SeeMe is an organisation whose aim is to tackle mental health stigma and discrimination. The organisation has this week reported that nearly half of Scottish workers do not tell their employers about mental health problems for fear of losing their job. It is also reported that a survey of over 1,000 Scottish workers found that 55% thought that people would be unlikely to disclose a mental illness as it could result in being passed over for promotion or moved to another post.
These figures highlight what would appear to be a very significant issue over workers in Scotland feeling able to be open and upfront with their employers regarding mental health issues.
It is very important for employers to recognise that many individuals who suffer from a psychiatric or mental illness, such as depression, will have a disability for the purposes of the Equality Act 2010. This triggers certain rights for the individual, and obligations on the employer.
One of those obligations is the duty to make reasonable adjustments. For example, employees who suffer from depression will often have periods of absence from work or have difficulty concentrating which could be as a result of medication. Where an employee is absent from work or is not performing well employers will normally invoke formal procedures, such as disciplinary, performance or absence management. These can result in formal warnings being issued and eventually the employee being dismissed.
However, where an employee suffers from a mental illness which amounts to a disability, and where that is the reason for the absence or performance issue, applying the normal procedure without any adjustment could amount to a breach of the duty to make reasonable adjustments and therefore disability discrimination.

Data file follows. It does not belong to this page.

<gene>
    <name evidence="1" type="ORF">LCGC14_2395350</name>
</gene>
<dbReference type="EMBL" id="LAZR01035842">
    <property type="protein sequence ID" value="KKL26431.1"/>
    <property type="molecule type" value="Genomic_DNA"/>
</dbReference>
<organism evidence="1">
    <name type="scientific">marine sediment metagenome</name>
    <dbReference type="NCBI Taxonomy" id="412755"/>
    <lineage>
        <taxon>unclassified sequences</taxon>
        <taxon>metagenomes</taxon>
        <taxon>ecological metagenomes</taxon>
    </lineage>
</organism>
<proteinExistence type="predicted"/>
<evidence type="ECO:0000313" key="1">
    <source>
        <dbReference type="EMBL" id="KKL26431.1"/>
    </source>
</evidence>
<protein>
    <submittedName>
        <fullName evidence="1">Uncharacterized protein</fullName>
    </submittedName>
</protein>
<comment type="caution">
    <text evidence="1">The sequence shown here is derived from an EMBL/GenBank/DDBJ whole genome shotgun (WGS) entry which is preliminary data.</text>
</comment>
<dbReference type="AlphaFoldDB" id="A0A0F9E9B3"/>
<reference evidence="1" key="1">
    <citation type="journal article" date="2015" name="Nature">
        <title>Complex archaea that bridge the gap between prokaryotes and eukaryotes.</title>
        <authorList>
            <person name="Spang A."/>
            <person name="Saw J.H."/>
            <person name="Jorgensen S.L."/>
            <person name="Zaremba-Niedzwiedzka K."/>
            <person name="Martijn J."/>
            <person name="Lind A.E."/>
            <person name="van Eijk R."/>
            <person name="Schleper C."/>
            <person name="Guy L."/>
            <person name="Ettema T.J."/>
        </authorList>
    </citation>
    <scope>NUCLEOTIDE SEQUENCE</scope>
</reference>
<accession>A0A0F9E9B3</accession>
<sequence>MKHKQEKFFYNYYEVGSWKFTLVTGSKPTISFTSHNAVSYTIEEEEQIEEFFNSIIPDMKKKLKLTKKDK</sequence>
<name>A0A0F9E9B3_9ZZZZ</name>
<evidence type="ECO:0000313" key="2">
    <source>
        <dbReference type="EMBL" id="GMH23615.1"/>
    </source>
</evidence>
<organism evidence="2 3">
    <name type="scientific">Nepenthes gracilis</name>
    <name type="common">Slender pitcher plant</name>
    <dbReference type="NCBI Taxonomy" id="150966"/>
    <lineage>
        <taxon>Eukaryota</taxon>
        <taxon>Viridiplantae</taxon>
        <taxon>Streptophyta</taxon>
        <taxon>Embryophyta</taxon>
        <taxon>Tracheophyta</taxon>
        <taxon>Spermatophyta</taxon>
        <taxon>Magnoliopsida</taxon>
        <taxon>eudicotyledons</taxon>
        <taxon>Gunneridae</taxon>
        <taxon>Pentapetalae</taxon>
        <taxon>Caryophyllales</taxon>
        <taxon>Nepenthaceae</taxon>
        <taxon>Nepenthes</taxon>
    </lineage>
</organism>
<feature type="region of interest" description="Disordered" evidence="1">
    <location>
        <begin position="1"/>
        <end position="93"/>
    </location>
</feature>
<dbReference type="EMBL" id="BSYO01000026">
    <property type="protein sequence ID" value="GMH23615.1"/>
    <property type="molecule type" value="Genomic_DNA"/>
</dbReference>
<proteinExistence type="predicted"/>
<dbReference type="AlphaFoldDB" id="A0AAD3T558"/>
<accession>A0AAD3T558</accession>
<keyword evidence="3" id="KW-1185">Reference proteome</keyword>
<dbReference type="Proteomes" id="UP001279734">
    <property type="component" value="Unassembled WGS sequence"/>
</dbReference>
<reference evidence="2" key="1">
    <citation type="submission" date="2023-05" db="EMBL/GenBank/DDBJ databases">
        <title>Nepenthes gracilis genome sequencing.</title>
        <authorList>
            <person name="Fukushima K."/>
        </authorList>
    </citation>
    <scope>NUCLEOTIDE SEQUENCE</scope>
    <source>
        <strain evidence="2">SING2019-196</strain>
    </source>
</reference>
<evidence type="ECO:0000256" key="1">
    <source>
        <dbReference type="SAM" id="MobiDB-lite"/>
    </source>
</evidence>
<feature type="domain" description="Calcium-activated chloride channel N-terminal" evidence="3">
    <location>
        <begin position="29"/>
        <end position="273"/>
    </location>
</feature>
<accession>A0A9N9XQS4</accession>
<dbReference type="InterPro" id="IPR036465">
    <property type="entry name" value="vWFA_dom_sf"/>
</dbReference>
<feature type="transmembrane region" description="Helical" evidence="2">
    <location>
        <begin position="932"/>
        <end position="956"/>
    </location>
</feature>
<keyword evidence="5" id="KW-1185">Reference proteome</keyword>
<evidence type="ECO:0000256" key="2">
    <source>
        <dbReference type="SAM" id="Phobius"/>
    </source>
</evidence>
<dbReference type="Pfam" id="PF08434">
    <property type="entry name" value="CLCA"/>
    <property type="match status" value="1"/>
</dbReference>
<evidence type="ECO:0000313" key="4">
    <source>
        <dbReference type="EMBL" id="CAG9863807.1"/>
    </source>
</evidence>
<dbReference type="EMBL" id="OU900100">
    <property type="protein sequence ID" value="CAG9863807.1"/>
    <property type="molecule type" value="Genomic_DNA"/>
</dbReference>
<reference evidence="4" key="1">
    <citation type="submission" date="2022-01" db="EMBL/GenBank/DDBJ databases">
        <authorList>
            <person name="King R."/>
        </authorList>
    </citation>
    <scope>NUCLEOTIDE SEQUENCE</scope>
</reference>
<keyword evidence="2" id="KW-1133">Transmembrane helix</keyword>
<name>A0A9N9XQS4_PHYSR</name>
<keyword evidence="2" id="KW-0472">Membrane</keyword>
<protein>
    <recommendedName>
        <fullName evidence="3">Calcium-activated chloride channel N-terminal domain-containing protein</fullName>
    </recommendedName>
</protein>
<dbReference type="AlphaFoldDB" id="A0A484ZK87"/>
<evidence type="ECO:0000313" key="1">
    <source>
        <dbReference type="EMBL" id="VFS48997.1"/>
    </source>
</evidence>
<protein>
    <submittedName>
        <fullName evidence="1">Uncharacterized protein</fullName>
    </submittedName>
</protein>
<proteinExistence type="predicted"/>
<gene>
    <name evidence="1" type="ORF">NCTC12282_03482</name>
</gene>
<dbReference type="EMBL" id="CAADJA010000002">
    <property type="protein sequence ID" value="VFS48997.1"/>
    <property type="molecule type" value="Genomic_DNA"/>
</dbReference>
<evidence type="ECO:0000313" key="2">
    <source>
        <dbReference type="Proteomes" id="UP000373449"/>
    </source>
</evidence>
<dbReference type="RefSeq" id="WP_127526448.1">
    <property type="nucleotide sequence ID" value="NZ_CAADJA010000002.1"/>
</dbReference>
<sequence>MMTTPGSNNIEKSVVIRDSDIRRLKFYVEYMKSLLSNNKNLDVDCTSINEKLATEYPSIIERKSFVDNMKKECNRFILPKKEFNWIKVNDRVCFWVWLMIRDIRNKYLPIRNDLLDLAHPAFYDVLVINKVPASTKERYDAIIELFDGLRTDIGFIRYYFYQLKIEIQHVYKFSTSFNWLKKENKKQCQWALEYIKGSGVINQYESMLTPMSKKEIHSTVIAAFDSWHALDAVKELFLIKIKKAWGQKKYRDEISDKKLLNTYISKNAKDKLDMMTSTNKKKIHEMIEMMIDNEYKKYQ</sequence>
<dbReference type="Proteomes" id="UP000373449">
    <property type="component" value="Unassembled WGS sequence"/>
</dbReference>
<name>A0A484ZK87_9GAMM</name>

An employee in such circumstances could potentially raise a claim on other grounds, such as indirect discrimination. This means that an employer has a policy which, although it is applied to all employees equally, places disabled employees at a particular disadvantage. If the employer cannot show that having such a policy is a proportionate means of achieving a legitimate aim, then that will also be unlawful discrimination.
The above are just examples of the types of situation which can arise, and the types of claim that can be raised. This is a complex area, and it is essential that employers are fully aware of their legal obligations before taking any steps or action in respect of an employee with a mental illness which could potentially amount to unlawful disability discrimination.
Ultimately, the aim for employers should be to provide a supportive environment for all employees, and particularly those who suffer from mental health problems so that those employees feel that they are able to speak openly and frankly with their employer and not suffer any unfavourable or detrimental treatment as a result.
This topic was discussed on the Kaye Adams show on Radio Scotland, and here is a link to the discussion which involved Giles Woolfson of McGrade & Co and also a representative of SeeMe: (scroll to 1 hour 43 minutes)
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